The Anonymous Widower

Garmisch-Partenkirchen Train Derailment

The Garmisch-Partenkirchen train derailment, which took place a few days ago, seems a strange one to me.

A push-pull train of five Bombardier double-deck carriages being pushed by a Class 111 locomotive derailed on a single-track line.

This map from OpenRailwayMap shows the are of the derailment.


  1. The derailment took place between Garmisch-Partenkirchen and Farchant.
  2. The train was heading North.
  3. The accident happened close to the junction of the B2 and B23 roads.
  4. The speed limit through the area would appear to be between 100 and 110 kph.

This Google Map shows the area in detail.

Note the railway curving to the left.

As an engineer, I used to be worried, where a heavy powerful locomotive pushed a rake of coaches at a high speed.

But then I had a long talk with a British Rail engineer, with whom I was working on the analysis of signal failures. He put my worries to rest.

In recent years in the UK, we have had four services, where a heavy, powerful locomotive runs a service in a push-pull mode, with a driving van trailer (DVT) at the other end of the train.

  • Chiltern Railways – Marylebone and Birmingham.
  • East Coast Main Line – London and Leeds and Edinburgh.
  • Great Eastern – London and Norwich.
  • TransPennine – Across the Pennines.

There has only been two serious accidents on these services.

Strangely, the same locomotive was involved in both crashes. It was pulling at Hatfield, but pushing at Selby.

It should also be noted that prior to the introduction of the driving van trailer, a less sophisticated control car calla a Driving Brake Standard Open (DBSO) was used.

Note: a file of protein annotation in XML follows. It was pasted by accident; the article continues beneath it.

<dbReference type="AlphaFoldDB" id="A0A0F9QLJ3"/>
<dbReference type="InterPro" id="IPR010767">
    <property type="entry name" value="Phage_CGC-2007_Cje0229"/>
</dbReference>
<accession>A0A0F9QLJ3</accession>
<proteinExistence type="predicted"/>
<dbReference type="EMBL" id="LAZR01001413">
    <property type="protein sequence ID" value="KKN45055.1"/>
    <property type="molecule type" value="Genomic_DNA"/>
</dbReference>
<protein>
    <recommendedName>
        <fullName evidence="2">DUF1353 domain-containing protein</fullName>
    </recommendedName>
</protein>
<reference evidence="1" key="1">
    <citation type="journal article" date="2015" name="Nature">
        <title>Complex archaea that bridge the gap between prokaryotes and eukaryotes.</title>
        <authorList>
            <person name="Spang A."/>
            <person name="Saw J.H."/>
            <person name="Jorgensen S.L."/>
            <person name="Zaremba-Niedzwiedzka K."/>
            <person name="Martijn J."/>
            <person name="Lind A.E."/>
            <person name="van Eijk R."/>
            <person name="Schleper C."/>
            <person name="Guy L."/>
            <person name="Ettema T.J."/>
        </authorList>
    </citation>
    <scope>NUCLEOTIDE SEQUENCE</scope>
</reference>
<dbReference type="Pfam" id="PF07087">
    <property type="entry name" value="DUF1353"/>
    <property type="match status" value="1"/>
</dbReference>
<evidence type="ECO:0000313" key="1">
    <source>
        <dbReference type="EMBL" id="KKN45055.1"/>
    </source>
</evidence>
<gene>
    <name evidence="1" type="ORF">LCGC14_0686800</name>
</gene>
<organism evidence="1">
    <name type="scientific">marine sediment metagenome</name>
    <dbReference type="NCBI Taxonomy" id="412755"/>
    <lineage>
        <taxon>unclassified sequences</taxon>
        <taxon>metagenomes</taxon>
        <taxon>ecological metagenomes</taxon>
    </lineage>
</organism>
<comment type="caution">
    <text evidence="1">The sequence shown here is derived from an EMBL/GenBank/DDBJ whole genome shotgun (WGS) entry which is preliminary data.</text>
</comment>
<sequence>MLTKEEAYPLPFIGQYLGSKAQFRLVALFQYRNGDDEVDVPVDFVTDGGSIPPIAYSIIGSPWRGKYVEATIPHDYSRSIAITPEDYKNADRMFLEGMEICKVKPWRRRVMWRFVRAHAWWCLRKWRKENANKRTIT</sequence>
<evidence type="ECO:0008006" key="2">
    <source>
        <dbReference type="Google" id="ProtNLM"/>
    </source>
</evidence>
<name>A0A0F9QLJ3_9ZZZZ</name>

• They were converted from Mark 2 coaches.
  • Some are still in services with Network Rail.

One was destroyed in the Polmont rail accident, where an Edinburgh to Glasgow train struck a cow.

In a section entitled Background in its entry for the Polmont rail accident, Wikipedia says this.

Glasgow Queen Street and Edinburgh Waverley were operated by the push-pull technique with a single British Rail Class 47 locomotive located at one end of the train at all times (the locomotive usually pulled the carriages from Glasgow to Edinburgh and pushed them on the return journey). At the other end of the train was a Driving Brake Standard Open (DBSO). DBSO carriages were introduced on the line in 1980 and consisted of a passenger carriage with a control cab at the front for the driver; a DBSO would be situated at the front of the train allowing the driver to control the locomotive with a set of remote controls from which control signals were sent through the lighting circuits of the train to the locomotive pushing from behind. This system meant that the train could continuously run between the two cities without having to allow time to switch the locomotive to the front of the train between departures. However, it left the front of the train vulnerable when being pushed from behind because the front end was lighter than the rear and had the risk of being pushed over an obstruction, leading to derailment.

To summarise in the UK, of the three major accidents involving push-pull trains, two were caused by substantial objects getting on the line, that was hit by the DVT or DBSO.

  • All three accidents have been fully explained.
  • Recommendations have been made to ensure better track security.
  • I notice that now, where push-pull trains are used for replacement services, they seem to be run using two locomotives.
  • Hitachi and Stadler both build quality bi-mode trains, which can replace push-pull operation using diesel locomotives.

I doubt that we’ll see many more new push-pull services in the UK, except where there is a shortage of suitable new rolling stock or on heritage services.

No reports from Germany have indicated that anything was on the line.



June 7, 2022 Posted by | Transport/Travel | , , , | 8 Comments

Storm Arwen: Image Shows Severe Damage To Train Following Red Weather Warning

The title of this post, is the same as that of this article on the Scotsman.